Government postpones new examiner checks on cause of death amid funding row
The Department of Health has postponed plans to increase the scrutiny placed on GPs during death certification through the introduction of new medical examiner checks on cause of death, amid a funding row with local government.
The new system, which will see GP and doctor accounts of cause of death cross-checked with a family member and health records released by GP surgeries and other health institutions for an ‘independent' confirmation of the cause of death, was due to be rolled out in October 2013.
But the scheme has now been put back until April 2014, after the DH found itself caught in a row with local government over how the medical examiner's fee will be funded. The DH is intending to hand the responsibility of sourcing the funding to local government, but said further consultation is needed to help local government make ‘an informed choice'.
The BMA has stated clearly to the DH that it thinks the fee should be covered by a central tax rather than grieving families.
In a letter to public health directors on 8 August, Professor John Newton, lead regional public health director on death certification reforms, said: ‘The collection of the medical examiner fee continues to be a challenge. The costs associated with collecting the fee have a direct bearing on the fee that the public may need to pay if the funding option for the medical examiner service continues to be funds generated by the medical examiner fee.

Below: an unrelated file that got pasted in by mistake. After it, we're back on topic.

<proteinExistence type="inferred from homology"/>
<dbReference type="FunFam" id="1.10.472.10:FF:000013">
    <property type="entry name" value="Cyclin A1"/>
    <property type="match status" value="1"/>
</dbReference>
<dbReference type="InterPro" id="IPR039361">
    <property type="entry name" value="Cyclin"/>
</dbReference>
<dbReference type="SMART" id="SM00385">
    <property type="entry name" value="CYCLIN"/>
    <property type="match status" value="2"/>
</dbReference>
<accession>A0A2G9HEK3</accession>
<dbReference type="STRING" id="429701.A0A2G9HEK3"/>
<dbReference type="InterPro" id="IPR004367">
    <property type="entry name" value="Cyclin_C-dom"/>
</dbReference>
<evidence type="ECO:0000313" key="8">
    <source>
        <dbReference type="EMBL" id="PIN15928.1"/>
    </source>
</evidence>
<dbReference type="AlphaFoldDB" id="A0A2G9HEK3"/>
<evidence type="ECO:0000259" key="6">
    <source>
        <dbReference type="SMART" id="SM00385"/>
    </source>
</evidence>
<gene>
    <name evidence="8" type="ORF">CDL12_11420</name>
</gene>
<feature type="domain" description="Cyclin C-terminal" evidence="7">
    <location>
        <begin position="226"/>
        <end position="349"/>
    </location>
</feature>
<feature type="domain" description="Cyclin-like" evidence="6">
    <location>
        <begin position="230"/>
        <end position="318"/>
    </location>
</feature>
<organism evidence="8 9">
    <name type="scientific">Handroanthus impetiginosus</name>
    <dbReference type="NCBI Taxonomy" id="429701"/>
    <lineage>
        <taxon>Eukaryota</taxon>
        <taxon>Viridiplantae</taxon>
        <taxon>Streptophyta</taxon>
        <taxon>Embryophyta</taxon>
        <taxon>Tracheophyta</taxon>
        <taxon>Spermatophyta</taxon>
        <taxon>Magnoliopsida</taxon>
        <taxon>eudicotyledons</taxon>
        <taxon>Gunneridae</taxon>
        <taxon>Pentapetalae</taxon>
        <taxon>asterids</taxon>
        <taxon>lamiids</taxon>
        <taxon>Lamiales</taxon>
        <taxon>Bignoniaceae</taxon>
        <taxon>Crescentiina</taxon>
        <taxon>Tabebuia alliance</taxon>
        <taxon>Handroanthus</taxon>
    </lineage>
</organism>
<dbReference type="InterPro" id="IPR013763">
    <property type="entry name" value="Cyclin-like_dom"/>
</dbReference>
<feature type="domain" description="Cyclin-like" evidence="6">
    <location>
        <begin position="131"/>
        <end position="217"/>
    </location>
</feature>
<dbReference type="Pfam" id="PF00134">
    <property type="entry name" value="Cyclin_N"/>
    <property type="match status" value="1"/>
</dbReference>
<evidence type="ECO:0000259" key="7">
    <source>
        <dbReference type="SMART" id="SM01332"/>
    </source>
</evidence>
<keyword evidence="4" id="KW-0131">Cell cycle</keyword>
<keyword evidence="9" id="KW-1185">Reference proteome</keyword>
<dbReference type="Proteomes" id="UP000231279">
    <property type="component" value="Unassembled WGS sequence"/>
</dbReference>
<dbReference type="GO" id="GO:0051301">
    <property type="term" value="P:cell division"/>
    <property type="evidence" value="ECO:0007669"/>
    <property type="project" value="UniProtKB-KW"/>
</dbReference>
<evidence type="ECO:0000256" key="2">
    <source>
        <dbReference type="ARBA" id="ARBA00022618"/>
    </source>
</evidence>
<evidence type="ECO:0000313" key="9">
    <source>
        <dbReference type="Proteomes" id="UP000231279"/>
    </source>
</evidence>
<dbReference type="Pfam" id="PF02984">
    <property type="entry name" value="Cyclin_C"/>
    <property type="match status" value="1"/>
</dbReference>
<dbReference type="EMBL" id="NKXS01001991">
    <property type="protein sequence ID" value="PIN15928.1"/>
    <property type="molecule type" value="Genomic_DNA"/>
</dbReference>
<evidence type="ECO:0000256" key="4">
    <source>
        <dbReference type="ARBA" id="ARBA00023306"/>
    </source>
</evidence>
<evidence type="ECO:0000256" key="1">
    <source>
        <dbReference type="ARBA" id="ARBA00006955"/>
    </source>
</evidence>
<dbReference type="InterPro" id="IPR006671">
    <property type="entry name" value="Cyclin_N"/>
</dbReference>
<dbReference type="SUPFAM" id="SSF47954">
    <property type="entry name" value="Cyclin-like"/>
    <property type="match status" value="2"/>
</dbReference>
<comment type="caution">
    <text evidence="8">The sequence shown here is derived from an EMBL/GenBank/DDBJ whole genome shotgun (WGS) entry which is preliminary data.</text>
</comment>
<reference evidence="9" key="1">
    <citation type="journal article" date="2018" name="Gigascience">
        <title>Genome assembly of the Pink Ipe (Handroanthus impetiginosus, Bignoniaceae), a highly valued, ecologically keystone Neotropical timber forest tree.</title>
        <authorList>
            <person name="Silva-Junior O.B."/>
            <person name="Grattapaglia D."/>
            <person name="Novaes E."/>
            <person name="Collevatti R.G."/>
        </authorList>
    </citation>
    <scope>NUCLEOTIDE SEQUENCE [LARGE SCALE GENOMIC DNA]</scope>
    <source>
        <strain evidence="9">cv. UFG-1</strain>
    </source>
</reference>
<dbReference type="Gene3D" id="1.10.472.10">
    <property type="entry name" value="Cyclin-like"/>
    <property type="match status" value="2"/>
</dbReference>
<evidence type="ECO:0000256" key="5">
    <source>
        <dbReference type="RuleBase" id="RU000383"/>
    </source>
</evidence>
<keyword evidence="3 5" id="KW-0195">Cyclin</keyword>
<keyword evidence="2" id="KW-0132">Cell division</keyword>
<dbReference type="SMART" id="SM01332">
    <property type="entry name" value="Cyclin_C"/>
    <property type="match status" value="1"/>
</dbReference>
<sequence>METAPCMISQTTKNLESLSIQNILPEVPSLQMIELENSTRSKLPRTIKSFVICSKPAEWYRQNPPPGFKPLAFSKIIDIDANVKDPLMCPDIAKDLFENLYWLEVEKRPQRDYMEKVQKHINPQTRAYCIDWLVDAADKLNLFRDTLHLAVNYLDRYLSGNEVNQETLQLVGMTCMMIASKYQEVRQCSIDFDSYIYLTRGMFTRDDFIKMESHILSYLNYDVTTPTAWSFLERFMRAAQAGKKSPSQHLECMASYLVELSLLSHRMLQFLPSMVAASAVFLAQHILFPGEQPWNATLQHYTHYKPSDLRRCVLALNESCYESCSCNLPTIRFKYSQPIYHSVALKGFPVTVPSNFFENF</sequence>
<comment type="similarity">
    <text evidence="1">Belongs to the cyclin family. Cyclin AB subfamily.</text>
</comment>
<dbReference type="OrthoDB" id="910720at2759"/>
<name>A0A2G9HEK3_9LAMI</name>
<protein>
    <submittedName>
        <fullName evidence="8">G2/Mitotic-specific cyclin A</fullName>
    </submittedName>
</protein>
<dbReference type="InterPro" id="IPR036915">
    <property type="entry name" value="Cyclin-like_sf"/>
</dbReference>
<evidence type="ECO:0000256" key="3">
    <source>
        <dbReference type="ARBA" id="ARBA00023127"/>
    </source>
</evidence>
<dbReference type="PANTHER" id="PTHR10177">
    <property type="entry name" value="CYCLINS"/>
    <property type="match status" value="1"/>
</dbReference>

‘The programme team have been made aware of some options – namely online payment, billing by local authorities, payment at the register office and arrangements between local funeral services and local authorities. The decision on the options will be entirely a local matter, but the consultation document will need to set out the options and costs so that local authorities can make an informed choice. All the options have raised issues for further consideration.'
The row comes as results of the DH pilot study into the system has indicated there could be errors in as many as one in four death certificates, while one in 10 points to the wrong cause of death altogether. The statistics – from a pilot site in Sheffield – are the first data to come out of the wider Government pilot scheme, with national results due to be published shortly.
Anne Milton, public health minister, said: ‘Our plans to reform the system of death certification will improve the accuracy and robustness of information we record on the causes of death. This is not only important for families, but will help with public health surveillance and local health service planning. Critically it will also help with the early detection of poor-quality care.
‘A study is being carried out using the information from all the pilots, looking specifically at the causes of death following a medical examiner's scrutiny. The findings of this will be published shortly.'
A comparison study of the potential impact on mortality statistics, following medical examiner scrutiny, is being carried out by the Office for National Statistics using data from the death certification pilots.
The DH has said the planned enhanced scrutiny of cause of death, prompted by the Shipman inquiry, will be important not only for families, but also in health services planning.
The DH also said that all doctors with an NHS email address with an interest in the medical examiner role can now log on to the e-Learning for Healthcare website and register their details for access to the medical examiner e-learning training modules.